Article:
HAVANA — As the plane descended and Jose Abreu got the first glimpse of the country he fled more than two years ago, only one thought crossed his mind.
His 5-year-old son, Dariel Eduardo.
“Two years and four months. Exactly,” the White Sox slugger said Tuesday as he waited to be reunited with the boy at the Hotel Nacional. “It’s such a beautiful thing. Very beautiful but also very hard.”
Cuban athletes who defect often must make the wrenching choice between future and family. For Abreu, that meant leaving his young son behind when he escaped in August 2013. While the 2014 AL Rookie of the Year talks to the boy as often as he can, it’s not the same as holding him in his arms.
Not anywhere close.
So as Yasiel Puig, Brayan Pena and Alexei Ramirez smoked cigars with family and friends to celebrate their triumphant return to their homeland, Abreu paced back and forth, his eyes glued to his phone as he awaited news about his son.
About an hour later, the boy finally arrived. The spitting image of his father, right down to the tiny White Sox cap on his head, Dariel Eduardo clutched his nanny’s hand as they walked through the lobby to the elevator that would whisk him upstairs for a private family reunion.
“I have no words to tell you,” Abreu said, a grin spreading across his face when asked what it was going to be like to finally see his son again.
“I’m just thankful. I’m just thankful.”
The official reason for Major League Baseball’s three-day goodwill tour is to support the game in Cuba and help pave the way for the league’s return. Once a frequent visitor to the island, no MLB team has not played here since the Baltimore Orioles faced the Cuban national team in an exhibition game in 1999.
Jose Abreu on the plane en route to Havana, Cuba. (Rob Tringali/MLB Photos via Getty Images)
But the goodwill extends to MLB’s own players. Though Ramirez can return to Cuba whenever he wants because he left legally, Abreu and Puig had not set foot in their country since defecting; Puig left Cuba in 2012.
Pena has been back once since he left as a 16-year-old in 1999, and that was for all of two days.
Every day, people all over the world leave their homes and families in search of opportunity, education or simply a change of scenery. But most do so with the comfort of knowing home will always be there to welcome them back.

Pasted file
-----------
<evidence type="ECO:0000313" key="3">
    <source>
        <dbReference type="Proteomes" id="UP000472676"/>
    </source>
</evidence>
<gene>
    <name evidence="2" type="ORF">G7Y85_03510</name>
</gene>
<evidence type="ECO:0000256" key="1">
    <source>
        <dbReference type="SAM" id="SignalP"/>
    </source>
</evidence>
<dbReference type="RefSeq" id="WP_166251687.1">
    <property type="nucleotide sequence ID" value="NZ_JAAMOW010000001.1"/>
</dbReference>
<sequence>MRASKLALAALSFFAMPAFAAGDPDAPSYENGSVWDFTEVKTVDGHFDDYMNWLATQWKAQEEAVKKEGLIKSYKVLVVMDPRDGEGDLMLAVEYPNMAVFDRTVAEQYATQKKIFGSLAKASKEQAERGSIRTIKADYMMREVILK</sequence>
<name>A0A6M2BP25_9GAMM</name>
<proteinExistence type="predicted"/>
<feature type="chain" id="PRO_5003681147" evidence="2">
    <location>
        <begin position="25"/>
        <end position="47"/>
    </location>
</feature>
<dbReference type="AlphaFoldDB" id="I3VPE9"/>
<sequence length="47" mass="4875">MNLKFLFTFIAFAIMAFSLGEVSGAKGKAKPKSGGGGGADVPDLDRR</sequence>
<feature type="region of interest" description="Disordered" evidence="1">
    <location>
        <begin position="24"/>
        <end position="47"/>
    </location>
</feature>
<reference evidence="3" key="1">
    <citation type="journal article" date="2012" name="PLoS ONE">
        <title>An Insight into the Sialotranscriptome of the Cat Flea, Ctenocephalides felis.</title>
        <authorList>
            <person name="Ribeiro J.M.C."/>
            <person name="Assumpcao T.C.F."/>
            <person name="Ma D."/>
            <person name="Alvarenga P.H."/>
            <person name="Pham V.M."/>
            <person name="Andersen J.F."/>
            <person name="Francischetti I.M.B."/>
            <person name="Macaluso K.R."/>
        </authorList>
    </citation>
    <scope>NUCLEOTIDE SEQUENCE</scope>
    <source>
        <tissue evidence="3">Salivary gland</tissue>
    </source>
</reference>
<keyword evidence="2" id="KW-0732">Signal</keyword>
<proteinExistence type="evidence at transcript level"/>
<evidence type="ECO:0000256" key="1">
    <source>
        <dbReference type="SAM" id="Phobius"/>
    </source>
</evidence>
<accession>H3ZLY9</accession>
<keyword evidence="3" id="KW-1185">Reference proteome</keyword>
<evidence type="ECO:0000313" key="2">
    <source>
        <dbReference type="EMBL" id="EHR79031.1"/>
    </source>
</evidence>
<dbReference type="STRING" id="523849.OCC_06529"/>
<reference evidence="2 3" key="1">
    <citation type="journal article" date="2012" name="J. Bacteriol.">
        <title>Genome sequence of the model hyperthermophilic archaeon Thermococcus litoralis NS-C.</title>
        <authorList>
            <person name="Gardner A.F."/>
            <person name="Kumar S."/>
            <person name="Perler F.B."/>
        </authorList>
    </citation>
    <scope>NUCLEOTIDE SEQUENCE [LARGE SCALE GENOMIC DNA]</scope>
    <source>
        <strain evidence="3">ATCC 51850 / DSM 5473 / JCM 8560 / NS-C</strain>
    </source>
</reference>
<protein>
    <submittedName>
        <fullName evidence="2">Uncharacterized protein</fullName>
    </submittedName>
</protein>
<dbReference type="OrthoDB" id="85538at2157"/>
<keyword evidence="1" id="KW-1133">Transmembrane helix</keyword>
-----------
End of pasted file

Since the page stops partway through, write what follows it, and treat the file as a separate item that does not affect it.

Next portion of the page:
To know you might never again feel your country beneath your feet, might never experience the sights and smells of your childhood, or see the faces of your cousins and friends and neighbors, that leaves a void that simply can’t be filled. No matter how wonderful your new life is, it will never make up for the one you lost.
“I spent 17 years without coming back to my homeland. That’s almost half of my life,” said Pena, a catcher for the St. Louis Cardinals.
“I’m so proud of being an American citizen and very happy and excited to be an American citizen,” Pena said. “But at the same time, I still have my family behind.”
Alexei Ramirez (left) and Yasiel Puig arrive in Havana, Cuba. (Rob Tringali via Getty Images)
No wonder, then, that the courtyard of the elegant hotel on Havana’s waterfront was the scene of one joyful reunion after another. More than 20 of Pena’s relatives were waiting for him when he arrived, including his 84-year-old grandmother. Puig wept when he spotted Juan Arechavaleta, his childhood coach.
As the two caught up over lunch, a young man wearing a Puig T-shirt — in Dodger blue, of course — approached their table. Puig’s eyes lit up when he spotted his half-brother, Yoan Hernandez, whom he hadn’t seen in five years.
Excited fans swarmed the players wherever they went, eager to get their autographs or, better yet, a selfie. When a group of a dozen fans spotted Abreu through a set of glass doors, they cheered and raised their arms, their voices rising even louder after he acknowledged them with a thumbs up.
“It’s a great feeling, a great feeling,” Pena said, looking at the room filled with family and friends. “Everybody’s excited about coming back.”